Matthew Griffin, described as “The Adviser behind the Advisers” and a “Young Kurzweil,” is the founder and CEO of the 311 Institute, a global futures think tank working between the dates of 2020 to 2070, and is an award winning futurist, and author of “Codex of the Future.” Regularly featured in the global media, including AP, BBC, CNBC, Discovery, RT, and Viacom, Matthew’s ability to identify, track, and explain the impacts of hundreds of revolutionary emerging technologies on global culture, industry and society, is unparalleled. Recognised for the past six years as one of the world’s foremost futurists, innovation and strategy experts Matthew is an international speaker who helps governments, investors, multi-nationals and regulators around the world envision, build and lead an inclusive, sustainable future. A rare talent Matthew’s recent work includes mentoring several Education and Lunar XPrize teams, building the first generation of biological computers and re-envisioning global education with the G20, and helping the world’s largest conglomerates ideate the next 20 years of intelligent devices and machines. Matthew's clients include three Prime Ministers and several governments, including the G7, Accenture, Bain & Co, BCG, BOA, Blackrock, Bentley, Credit Suisse, Dell EMC, Dentons, Deloitte, Du Pont, E&Y, HPE, Huawei, JPMorgan Chase, KPMG, McKinsey, PWC, Qualcomm, SAP, Samsung, Sopra Steria, UBS, and many more.
WHY THIS MATTERS IN BRIEF
Aircraft wings are subject to different conditions during flight, but until now rigid wings weren’t optimal for any of them.
A team of researchers led by NASA and MIT in the US have come up with a radical new aeroplane wing design that is not only much lighter than conventional wings, but also has the potential to automatically reconfigure itself to meet the flight conditions of the moment – just like birds do when they’re in mid flight. Built out of tiny, identical polymer tiles connected by struts, the new mechanical metamaterial promises faster, cheaper aircraft production and maintenance.
Airplane wings are complicated structures that are expensive to design, build, and maintain. In order to do their job, they require an intricate system of control surfaces, motors, cables, and hydraulics to function so that a rigid wing can use rigid control surfaces that slide and tilt to control the flow of air passing over them.
The problem is that such rigid surfaces are nowhere near as efficient as they could be. Worse, every wing is a compromise – not with an ideal wing, but between an entire series of ideal wing shapes that would be needed to provide the best performance while taking off, landing, and every other flight condition in between.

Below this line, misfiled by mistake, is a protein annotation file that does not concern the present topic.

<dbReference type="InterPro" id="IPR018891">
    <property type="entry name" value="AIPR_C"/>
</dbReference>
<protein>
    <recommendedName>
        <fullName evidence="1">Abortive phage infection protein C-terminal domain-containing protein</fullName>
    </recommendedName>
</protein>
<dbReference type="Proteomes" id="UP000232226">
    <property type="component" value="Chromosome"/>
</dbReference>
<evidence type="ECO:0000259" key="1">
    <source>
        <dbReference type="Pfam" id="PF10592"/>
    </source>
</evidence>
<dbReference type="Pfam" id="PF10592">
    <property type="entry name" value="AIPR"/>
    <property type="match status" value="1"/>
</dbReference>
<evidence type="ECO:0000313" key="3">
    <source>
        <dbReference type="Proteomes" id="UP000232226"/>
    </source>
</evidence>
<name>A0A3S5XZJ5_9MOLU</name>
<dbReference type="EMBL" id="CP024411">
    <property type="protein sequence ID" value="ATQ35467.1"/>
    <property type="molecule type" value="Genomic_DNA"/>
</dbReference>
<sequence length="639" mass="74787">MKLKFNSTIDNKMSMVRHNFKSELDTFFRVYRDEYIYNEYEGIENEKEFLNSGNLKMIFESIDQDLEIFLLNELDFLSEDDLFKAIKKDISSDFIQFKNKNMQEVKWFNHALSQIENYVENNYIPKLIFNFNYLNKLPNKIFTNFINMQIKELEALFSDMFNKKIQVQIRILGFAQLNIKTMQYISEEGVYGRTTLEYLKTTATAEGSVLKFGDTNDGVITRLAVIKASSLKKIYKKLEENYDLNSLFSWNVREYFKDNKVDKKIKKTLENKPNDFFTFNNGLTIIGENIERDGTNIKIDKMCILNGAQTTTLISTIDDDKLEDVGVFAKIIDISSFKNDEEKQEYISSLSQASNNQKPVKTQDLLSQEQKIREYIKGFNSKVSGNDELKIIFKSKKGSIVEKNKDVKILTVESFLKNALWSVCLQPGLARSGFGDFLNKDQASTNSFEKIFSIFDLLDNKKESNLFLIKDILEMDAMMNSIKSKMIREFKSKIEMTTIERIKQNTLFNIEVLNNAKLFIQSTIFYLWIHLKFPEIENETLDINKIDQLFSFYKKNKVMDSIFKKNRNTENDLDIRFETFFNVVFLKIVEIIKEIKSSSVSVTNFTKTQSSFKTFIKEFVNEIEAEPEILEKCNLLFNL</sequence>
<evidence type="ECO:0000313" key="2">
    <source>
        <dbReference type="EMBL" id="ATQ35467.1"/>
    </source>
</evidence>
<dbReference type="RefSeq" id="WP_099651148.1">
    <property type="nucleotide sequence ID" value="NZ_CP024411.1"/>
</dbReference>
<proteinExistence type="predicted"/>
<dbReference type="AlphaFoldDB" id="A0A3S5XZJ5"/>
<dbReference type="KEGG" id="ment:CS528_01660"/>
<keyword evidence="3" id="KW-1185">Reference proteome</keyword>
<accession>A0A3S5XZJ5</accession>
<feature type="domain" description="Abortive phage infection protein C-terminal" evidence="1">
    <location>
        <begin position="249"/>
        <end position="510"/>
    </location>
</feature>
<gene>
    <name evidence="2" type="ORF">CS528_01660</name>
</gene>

This a major reason why aircraft are so expensive to build and also why their design is almost invariably the sub-optimal one of a pair of wings stuck onto a tube.
However, the NASA-MIT team have now produced an alternative in the form of a morphing wing, and while the idea isn’t new, after all, the very first Wright Flyer in 1903 used a morphing wing for controls, the idea to build the wing out of tiles in the form of tiny, identical, hollow, rubber-like polymer cubes, triangles, or other shapes made up of matchstick-size struts along each edge, is. These can be bolted together to form an open, lightweight lattice framework that is covered by a thin layer of a similar polymer as a skin.
According to MIT, “the result is a mechanical metamaterial that has the same stiffness as a conventional wing, but the density of an Aerogel,” where Aerogels are a category of materials I’ve discussed before with an amazing array of properties that, among others, make them ten times stronger than steel but 99.8 percent lighter and amazing insulators.
In terms of numbers, that means reducing the density of rubber from 1,500 kg per cubic meter down to 5.6 kg per cubic meter, something that not only makes the wing much lighter, but also makes it capable of reshaping itself to meet different flight conditions.
The clever bit though is that the design can be made even simpler and lighter by removing the need for complex, heavy actuators and cables to do the reconfiguring. The team says that by matching the flexibility and relative position of the struts in the wing material to the loads placed on it, it can passively and automatically reconfigure itself into the needed form. And that’s amazing.
The first version of the new metamaterial was made by hand using water jets to produce each tile in a matter of minutes, but a new injection molding method has cut this down to 17 seconds. By combining this with robotic assembly, it will be possible to not only scale up the system while keeping down costs, but it will also free up engineers to use more efficient aircraft designs, such as a blended wing where the hull and wing meld into one another. In addition, the system could also be used to build large wind turbines on site or for manufacturing structures in space, and much more.